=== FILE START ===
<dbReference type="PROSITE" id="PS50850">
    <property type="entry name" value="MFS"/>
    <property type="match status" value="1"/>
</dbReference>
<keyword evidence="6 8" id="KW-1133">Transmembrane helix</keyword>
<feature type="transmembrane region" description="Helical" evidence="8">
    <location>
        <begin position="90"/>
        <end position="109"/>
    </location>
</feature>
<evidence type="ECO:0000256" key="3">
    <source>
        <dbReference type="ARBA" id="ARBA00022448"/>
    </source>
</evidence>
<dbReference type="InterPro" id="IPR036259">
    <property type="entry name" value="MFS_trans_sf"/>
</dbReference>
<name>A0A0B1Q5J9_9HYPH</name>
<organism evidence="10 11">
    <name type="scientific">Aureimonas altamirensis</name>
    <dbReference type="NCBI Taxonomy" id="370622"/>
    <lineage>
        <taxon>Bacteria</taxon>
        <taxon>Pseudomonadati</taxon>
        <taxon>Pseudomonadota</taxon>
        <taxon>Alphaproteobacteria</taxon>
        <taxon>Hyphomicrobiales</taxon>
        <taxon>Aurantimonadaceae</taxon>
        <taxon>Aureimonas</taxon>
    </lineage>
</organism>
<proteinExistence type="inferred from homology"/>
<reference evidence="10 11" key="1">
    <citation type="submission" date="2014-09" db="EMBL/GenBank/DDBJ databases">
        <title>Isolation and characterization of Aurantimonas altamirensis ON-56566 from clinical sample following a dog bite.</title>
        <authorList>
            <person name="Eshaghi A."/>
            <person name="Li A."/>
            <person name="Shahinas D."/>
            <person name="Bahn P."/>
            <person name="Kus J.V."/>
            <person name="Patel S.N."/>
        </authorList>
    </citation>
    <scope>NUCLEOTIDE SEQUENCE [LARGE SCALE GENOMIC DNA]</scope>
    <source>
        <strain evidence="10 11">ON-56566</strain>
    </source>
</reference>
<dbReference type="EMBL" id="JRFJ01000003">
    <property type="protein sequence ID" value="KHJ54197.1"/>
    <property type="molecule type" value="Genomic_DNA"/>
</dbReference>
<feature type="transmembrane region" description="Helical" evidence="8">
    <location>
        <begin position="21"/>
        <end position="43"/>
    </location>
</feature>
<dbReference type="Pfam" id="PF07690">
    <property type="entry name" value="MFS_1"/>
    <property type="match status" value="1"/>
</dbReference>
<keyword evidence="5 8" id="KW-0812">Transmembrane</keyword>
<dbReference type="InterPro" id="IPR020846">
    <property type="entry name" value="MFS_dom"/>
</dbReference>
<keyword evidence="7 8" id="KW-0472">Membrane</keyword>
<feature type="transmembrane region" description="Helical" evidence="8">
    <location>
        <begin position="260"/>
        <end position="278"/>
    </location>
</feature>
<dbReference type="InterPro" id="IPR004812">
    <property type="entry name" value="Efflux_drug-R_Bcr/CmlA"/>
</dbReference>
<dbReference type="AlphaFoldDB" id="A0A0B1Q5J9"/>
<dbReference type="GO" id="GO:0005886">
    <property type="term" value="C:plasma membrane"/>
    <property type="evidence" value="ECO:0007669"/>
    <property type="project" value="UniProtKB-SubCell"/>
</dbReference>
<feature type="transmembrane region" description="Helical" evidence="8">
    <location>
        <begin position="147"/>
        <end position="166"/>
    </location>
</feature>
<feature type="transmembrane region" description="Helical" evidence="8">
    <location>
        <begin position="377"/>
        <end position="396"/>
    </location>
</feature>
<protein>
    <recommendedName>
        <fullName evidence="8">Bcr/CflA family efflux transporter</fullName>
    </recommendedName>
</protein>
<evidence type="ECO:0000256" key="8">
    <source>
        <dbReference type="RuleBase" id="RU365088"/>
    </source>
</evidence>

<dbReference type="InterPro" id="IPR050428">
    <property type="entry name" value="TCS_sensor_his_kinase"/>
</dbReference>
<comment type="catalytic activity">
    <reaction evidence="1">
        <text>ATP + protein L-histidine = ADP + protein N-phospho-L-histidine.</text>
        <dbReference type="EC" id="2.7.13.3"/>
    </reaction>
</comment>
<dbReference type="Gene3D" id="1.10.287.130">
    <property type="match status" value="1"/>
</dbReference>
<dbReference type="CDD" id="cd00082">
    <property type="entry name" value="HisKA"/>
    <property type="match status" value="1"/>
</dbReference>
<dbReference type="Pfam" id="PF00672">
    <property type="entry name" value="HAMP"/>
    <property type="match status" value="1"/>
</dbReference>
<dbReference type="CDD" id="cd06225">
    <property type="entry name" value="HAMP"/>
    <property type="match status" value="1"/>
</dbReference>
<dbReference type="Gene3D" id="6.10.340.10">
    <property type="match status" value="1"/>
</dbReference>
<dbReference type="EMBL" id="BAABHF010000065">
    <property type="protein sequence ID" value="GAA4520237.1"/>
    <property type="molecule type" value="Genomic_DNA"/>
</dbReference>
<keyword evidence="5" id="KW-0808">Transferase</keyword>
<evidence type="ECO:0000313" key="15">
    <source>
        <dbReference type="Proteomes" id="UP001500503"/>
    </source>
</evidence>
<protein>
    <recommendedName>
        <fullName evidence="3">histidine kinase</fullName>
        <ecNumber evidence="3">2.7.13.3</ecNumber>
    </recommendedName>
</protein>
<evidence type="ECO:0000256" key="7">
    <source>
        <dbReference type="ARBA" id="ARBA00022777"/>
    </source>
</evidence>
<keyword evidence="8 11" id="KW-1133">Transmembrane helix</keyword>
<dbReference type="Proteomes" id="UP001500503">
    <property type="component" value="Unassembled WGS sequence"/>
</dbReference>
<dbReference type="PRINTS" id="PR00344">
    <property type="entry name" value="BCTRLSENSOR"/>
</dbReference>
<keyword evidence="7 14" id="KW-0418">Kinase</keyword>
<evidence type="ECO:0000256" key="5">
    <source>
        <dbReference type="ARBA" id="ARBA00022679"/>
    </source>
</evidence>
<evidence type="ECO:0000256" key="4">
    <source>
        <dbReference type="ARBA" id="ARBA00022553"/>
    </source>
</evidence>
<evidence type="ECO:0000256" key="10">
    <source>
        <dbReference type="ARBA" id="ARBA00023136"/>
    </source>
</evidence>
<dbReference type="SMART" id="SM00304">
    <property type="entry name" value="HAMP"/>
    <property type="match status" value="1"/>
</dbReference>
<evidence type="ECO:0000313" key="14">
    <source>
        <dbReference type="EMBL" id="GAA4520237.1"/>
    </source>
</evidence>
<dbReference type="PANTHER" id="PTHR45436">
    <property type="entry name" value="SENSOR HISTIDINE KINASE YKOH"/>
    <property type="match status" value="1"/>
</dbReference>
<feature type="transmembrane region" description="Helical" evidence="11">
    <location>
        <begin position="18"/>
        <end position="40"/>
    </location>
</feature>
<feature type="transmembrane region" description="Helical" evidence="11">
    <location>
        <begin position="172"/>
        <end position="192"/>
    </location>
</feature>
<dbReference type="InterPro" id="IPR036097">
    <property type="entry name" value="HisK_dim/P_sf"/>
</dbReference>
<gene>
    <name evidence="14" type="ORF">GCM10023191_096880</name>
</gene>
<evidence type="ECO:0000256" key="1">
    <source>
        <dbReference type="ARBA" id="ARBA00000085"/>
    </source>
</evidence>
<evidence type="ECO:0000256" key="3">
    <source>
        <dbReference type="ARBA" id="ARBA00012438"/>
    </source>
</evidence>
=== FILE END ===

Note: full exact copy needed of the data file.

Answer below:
<dbReference type="PROSITE" id="PS50850">
    <property type="entry name" value="MFS"/>
    <property type="match status" value="1"/>
</dbReference>
<keyword evidence="6 8" id="KW-1133">Transmembrane helix</keyword>
<feature type="transmembrane region" description="Helical" evidence="8">
    <location>
        <begin position="90"/>
        <end position="109"/>
    </location>
</feature>
<evidence type="ECO:0000256" key="3">
    <source>
        <dbReference type="ARBA" id="ARBA00022448"/>
    </source>
</evidence>
<dbReference type="InterPro" id="IPR036259">
    <property type="entry name" value="MFS_trans_sf"/>
</dbReference>
<name>A0A0B1Q5J9_9HYPH</name>
<organism evidence="10 11">
    <name type="scientific">Aureimonas altamirensis</name>
    <dbReference type="NCBI Taxonomy" id="370622"/>
    <lineage>
        <taxon>Bacteria</taxon>
        <taxon>Pseudomonadati</taxon>
        <taxon>Pseudomonadota</taxon>
        <taxon>Alphaproteobacteria</taxon>
        <taxon>Hyphomicrobiales</taxon>
        <taxon>Aurantimonadaceae</taxon>
        <taxon>Aureimonas</taxon>
    </lineage>
</organism>
<proteinExistence type="inferred from homology"/>
<reference evidence="10 11" key="1">
    <citation type="submission" date="2014-09" db="EMBL/GenBank/DDBJ databases">
        <title>Isolation and characterization of Aurantimonas altamirensis ON-56566 from clinical sample following a dog bite.</title>
        <authorList>
            <person name="Eshaghi A."/>
            <person name="Li A."/>
            <person name="Shahinas D."/>
            <person name="Bahn P."/>
            <person name="Kus J.V."/>
            <person name="Patel S.N."/>
        </authorList>
    </citation>
    <scope>NUCLEOTIDE SEQUENCE [LARGE SCALE GENOMIC DNA]</scope>
    <source>
        <strain evidence="10 11">ON-56566</strain>
    </source>
</reference>
<dbReference type="EMBL" id="JRFJ01000003">
    <property type="protein sequence ID" value="KHJ54197.1"/>
    <property type="molecule type" value="Genomic_DNA"/>
</dbReference>
<feature type="transmembrane region" description="Helical" evidence="8">
    <location>
        <begin position="21"/>
        <end position="43"/>
    </location>
</feature>
<dbReference type="Pfam" id="PF07690">
    <property type="entry name" value="MFS_1"/>
    <property type="match status" value="1"/>
</dbReference>
<keyword evidence="5 8" id="KW-0812">Transmembrane</keyword>
<dbReference type="InterPro" id="IPR020846">
    <property type="entry name" value="MFS_dom"/>
</dbReference>
<keyword evidence="7 8" id="KW-0472">Membrane</keyword>
<feature type="transmembrane region" description="Helical" evidence="8">
    <location>
        <begin position="260"/>
        <end position="278"/>
    </location>
</feature>
<dbReference type="InterPro" id="IPR004812">
    <property type="entry name" value="Efflux_drug-R_Bcr/CmlA"/>
</dbReference>
<dbReference type="AlphaFoldDB" id="A0A0B1Q5J9"/>
<dbReference type="GO" id="GO:0005886">
    <property type="term" value="C:plasma membrane"/>
    <property type="evidence" value="ECO:0007669"/>
    <property type="project" value="UniProtKB-SubCell"/>
</dbReference>
<feature type="transmembrane region" description="Helical" evidence="8">
    <location>
        <begin position="147"/>
        <end position="166"/>
    </location>
</feature>
<feature type="transmembrane region" description="Helical" evidence="8">
    <location>
        <begin position="377"/>
        <end position="396"/>
    </location>
</feature>
<protein>
    <recommendedName>
        <fullName evidence="8">Bcr/CflA family efflux transporter</fullName>
    </recommendedName>
</protein>
<evidence type="ECO:0000256" key="8">
    <source>
        <dbReference type="RuleBase" id="RU365088"/>
    </source>
</evidence>

<dbReference type="InterPro" id="IPR050428">
    <property type="entry name" value="TCS_sensor_his_kinase"/>
</dbReference>
<comment type="catalytic activity">
    <reaction evidence="1">
        <text>ATP + protein L-histidine = ADP + protein N-phospho-L-histidine.</text>
        <dbReference type="EC" id="2.7.13.3"/>
    </reaction>
</comment>
<dbReference type="Gene3D" id="1.10.287.130">
    <property type="match status" value="1"/>
</dbReference>
<dbReference type="CDD" id="cd00082">
    <property type="entry name" value="HisKA"/>
    <property type="match status" value="1"/>
</dbReference>
<dbReference type="Pfam" id="PF00672">
    <property type="entry name" value="HAMP"/>
    <property type="match status" value="1"/>
</dbReference>
<dbReference type="CDD" id="cd06225">
    <property type="entry name" value="HAMP"/>
    <property type="match status" value="1"/>
</dbReference>
<dbReference type="Gene3D" id="6.10.340.10">
    <property type="match status" value="1"/>
</dbReference>
<dbReference type="EMBL" id="BAABHF010000065">
    <property type="protein sequence ID" value="GAA4520237.1"/>
    <property type="molecule type" value="Genomic_DNA"/>
</dbReference>
<keyword evidence="5" id="KW-0808">Transferase</keyword>
<evidence type="ECO:0000313" key="15">
    <source>
        <dbReference type="Proteomes" id="UP001500503"/>
    </source>
</evidence>
<protein>
    <recommendedName>
        <fullName evidence="3">histidine kinase</fullName>
        <ecNumber evidence="3">2.7.13.3</ecNumber>
    </recommendedName>
</protein>
<evidence type="ECO:0000256" key="7">
    <source>
        <dbReference type="ARBA" id="ARBA00022777"/>
    </source>
</evidence>
<keyword evidence="8 11" id="KW-1133">Transmembrane helix</keyword>
<dbReference type="Proteomes" id="UP001500503">
    <property type="component" value="Unassembled WGS sequence"/>
</dbReference>
<dbReference type="PRINTS" id="PR00344">
    <property type="entry name" value="BCTRLSENSOR"/>
</dbReference>
<keyword evidence="7 14" id="KW-0418">Kinase</keyword>
<evidence type="ECO:0000256" key="5">
    <source>
        <dbReference type="ARBA" id="ARBA00022679"/>
    </source>
</evidence>
<evidence type="ECO:0000256" key="4">
    <source>
        <dbReference type="ARBA" id="ARBA00022553"/>
    </source>
</evidence>
<evidence type="ECO:0000256" key="10">
    <source>
        <dbReference type="ARBA" id="ARBA00023136"/>
    </source>
</evidence>
<dbReference type="SMART" id="SM00304">
    <property type="entry name" value="HAMP"/>
    <property type="match status" value="1"/>
</dbReference>
<evidence type="ECO:0000313" key="14">
    <source>
        <dbReference type="EMBL" id="GAA4520237.1"/>
    </source>
</evidence>
<dbReference type="PANTHER" id="PTHR45436">
    <property type="entry name" value="SENSOR HISTIDINE KINASE YKOH"/>
    <property type="match status" value="1"/>
</dbReference>
<feature type="transmembrane region" description="Helical" evidence="11">
    <location>
        <begin position="18"/>
        <end position="40"/>
    </location>
</feature>
<feature type="transmembrane region" description="Helical" evidence="11">
    <location>
        <begin position="172"/>
        <end position="192"/>
    </location>
</feature>
<dbReference type="InterPro" id="IPR036097">
    <property type="entry name" value="HisK_dim/P_sf"/>
</dbReference>
<gene>
    <name evidence="14" type="ORF">GCM10023191_096880</name>
</gene>
<evidence type="ECO:0000256" key="1">
    <source>
        <dbReference type="ARBA" id="ARBA00000085"/>
    </source>
</evidence>
<evidence type="ECO:0000256" key="3">
    <source>
        <dbReference type="ARBA" id="ARBA00012438"/>
    </source>
</evidence>